new york ... again
A few months before 9/11, I had traveled with a friend to New York City. The trip was her idea. Her husband, a country boy at heart, wasn’t about to set foot in the place, and she knew I’d been there several times before and—more or less—knew my way around.
I do (more or less) know my way around Manhattan. However, there’s a lot more to New York than Manhattan—Brooklyn, for instance, and Queens, where I landed recently at JFK. Nonetheless, traveling solo and schlepping only a light-weight bag on my most recent trip, I decided I didn’t need to spring for a cab when I could take the subway from the airport to 23rd just down the street from my son’s apartment. So … I hopped on the subway, got off at 23rd, emerged into sunlight, and … immediately realized I had no idea where I was. Such are the hazards of becoming so engrossed in a novel you lose track of time. I thought I’d gotten there awfully quickly, but time flies, you know, when you’re deep in a good book.
I walked a block or two in hopes I’d see something familiar, but to no avail. Finally, reluctantly, I called my son.
“Hi,” he said. “Where are you? Are you here yet?”
“Well, sort of . . . I got off at 23rd Street, but nothing looks familiar,” I replied. He asked me to describe what I saw, and I did.
“Oh, I think you’re in Brooklyn,” he said. “There’s a 23rd Street stop in Brooklyn, too.”
WHAT? Who knew? He couldn't have mentioned this before? All my previous solo subway experience had been strictly within Manhattan.
For a long time I couldn't figure out whether I love New York City or hate it. I've finally decided it doesn't matter. I like to visit once in awhile but would find it trying to live there, and whenever I see kids--and there are startling numbers of them in this city that always seems to me to have been built for grown-ups--I wonder whether they have any idea what their counterparts' lives are like in places like Ohio or Wyoming or South Carolina. Of course, New York does boast one of the more unique public spaces of any metropolis: the High Line, a leafy park-like walkway on the site of an abandoned elevated railway line and, judging by the clientele on the Friday I was there, a popular field trip destination for New York teachers and their charges.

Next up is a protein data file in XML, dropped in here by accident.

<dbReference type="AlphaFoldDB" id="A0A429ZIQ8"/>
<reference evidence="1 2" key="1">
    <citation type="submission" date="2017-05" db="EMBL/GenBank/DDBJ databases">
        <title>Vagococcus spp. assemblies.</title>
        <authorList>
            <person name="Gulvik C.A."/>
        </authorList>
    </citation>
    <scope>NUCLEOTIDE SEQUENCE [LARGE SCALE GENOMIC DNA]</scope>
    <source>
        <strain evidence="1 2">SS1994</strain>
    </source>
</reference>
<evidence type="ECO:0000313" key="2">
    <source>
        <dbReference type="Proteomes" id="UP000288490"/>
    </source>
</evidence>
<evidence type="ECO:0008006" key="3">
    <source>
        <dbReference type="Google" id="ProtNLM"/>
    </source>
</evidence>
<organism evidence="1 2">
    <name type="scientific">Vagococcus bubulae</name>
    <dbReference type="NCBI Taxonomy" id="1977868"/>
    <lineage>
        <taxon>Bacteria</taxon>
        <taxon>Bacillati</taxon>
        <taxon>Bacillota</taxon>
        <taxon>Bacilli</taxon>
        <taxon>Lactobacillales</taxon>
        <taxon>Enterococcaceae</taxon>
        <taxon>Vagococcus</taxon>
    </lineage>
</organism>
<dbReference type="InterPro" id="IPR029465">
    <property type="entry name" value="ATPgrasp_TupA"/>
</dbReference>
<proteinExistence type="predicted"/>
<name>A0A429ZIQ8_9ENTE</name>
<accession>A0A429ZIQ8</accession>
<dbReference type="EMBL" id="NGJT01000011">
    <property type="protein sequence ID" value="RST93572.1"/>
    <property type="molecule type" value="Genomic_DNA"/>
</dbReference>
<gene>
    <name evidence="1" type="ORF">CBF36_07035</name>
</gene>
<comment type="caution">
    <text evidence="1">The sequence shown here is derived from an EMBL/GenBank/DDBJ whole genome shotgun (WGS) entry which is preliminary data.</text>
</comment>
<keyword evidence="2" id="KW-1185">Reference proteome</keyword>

As I mentioned, Manhattan is easy enough to navigate, but outside that tiny island, I’m lost. And even in Manhattan there's that bustling Broadway that zooms diagonally across what is otherwise a well-organized grid of avenues and streets. Well, even that's a bit of an overstatement. Once you get to lower Manhattan, you’d best have a map.
I opened with a mention of my trip with a friend in 2001. On that trip, the two of us—she rather reluctantly—had visited the observation deck high in the South Tower. Seeing the tower fall just a few months later had an air of unreality for me—like something out of a fictionalized version of someone else’s life.
Ten years later, I visited the World Trade Center Memorial site which had only recently opened to the public. The main feature at the time was the two sunken pools, one representing the location of the South tower and the other, the location of the North. On my latest trip, I visited the newly-opened Memorial Museum, a sobering reminder of the devastation and lives lost. I couldn’t help but wonder: What if we similarly honored all who lost their lives to senseless violence? Sadly, the globe would be covered with monuments, a wretched commentary on the way we treat each other.
May 20, 2015